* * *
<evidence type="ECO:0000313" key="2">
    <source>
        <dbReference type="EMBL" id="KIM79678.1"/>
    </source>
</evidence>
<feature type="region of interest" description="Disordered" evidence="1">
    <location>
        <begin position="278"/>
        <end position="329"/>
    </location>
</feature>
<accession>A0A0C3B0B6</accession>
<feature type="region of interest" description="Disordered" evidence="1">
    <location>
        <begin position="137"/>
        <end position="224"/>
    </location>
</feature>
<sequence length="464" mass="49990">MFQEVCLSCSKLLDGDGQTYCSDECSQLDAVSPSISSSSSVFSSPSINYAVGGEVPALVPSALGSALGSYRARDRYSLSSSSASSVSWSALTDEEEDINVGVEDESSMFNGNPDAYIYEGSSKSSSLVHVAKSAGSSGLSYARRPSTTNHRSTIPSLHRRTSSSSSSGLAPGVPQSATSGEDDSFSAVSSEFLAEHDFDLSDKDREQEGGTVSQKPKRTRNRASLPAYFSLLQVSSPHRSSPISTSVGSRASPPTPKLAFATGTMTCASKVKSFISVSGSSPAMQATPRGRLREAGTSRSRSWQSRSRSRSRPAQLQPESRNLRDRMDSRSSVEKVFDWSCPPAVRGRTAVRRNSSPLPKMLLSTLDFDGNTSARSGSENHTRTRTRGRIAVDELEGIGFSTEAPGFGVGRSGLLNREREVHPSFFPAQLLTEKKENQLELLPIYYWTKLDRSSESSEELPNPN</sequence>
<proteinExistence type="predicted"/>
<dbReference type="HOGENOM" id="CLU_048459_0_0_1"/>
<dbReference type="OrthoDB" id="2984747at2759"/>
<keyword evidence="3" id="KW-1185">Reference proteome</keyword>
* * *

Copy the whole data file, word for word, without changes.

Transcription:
<evidence type="ECO:0000313" key="2">
    <source>
        <dbReference type="EMBL" id="KIM79678.1"/>
    </source>
</evidence>
<feature type="region of interest" description="Disordered" evidence="1">
    <location>
        <begin position="278"/>
        <end position="329"/>
    </location>
</feature>
<accession>A0A0C3B0B6</accession>
<feature type="region of interest" description="Disordered" evidence="1">
    <location>
        <begin position="137"/>
        <end position="224"/>
    </location>
</feature>
<sequence length="464" mass="49990">MFQEVCLSCSKLLDGDGQTYCSDECSQLDAVSPSISSSSSVFSSPSINYAVGGEVPALVPSALGSALGSYRARDRYSLSSSSASSVSWSALTDEEEDINVGVEDESSMFNGNPDAYIYEGSSKSSSLVHVAKSAGSSGLSYARRPSTTNHRSTIPSLHRRTSSSSSSGLAPGVPQSATSGEDDSFSAVSSEFLAEHDFDLSDKDREQEGGTVSQKPKRTRNRASLPAYFSLLQVSSPHRSSPISTSVGSRASPPTPKLAFATGTMTCASKVKSFISVSGSSPAMQATPRGRLREAGTSRSRSWQSRSRSRSRPAQLQPESRNLRDRMDSRSSVEKVFDWSCPPAVRGRTAVRRNSSPLPKMLLSTLDFDGNTSARSGSENHTRTRTRGRIAVDELEGIGFSTEAPGFGVGRSGLLNREREVHPSFFPAQLLTEKKENQLELLPIYYWTKLDRSSESSEELPNPN</sequence>
<proteinExistence type="predicted"/>
<dbReference type="HOGENOM" id="CLU_048459_0_0_1"/>
<dbReference type="OrthoDB" id="2984747at2759"/>
<keyword evidence="3" id="KW-1185">Reference proteome</keyword>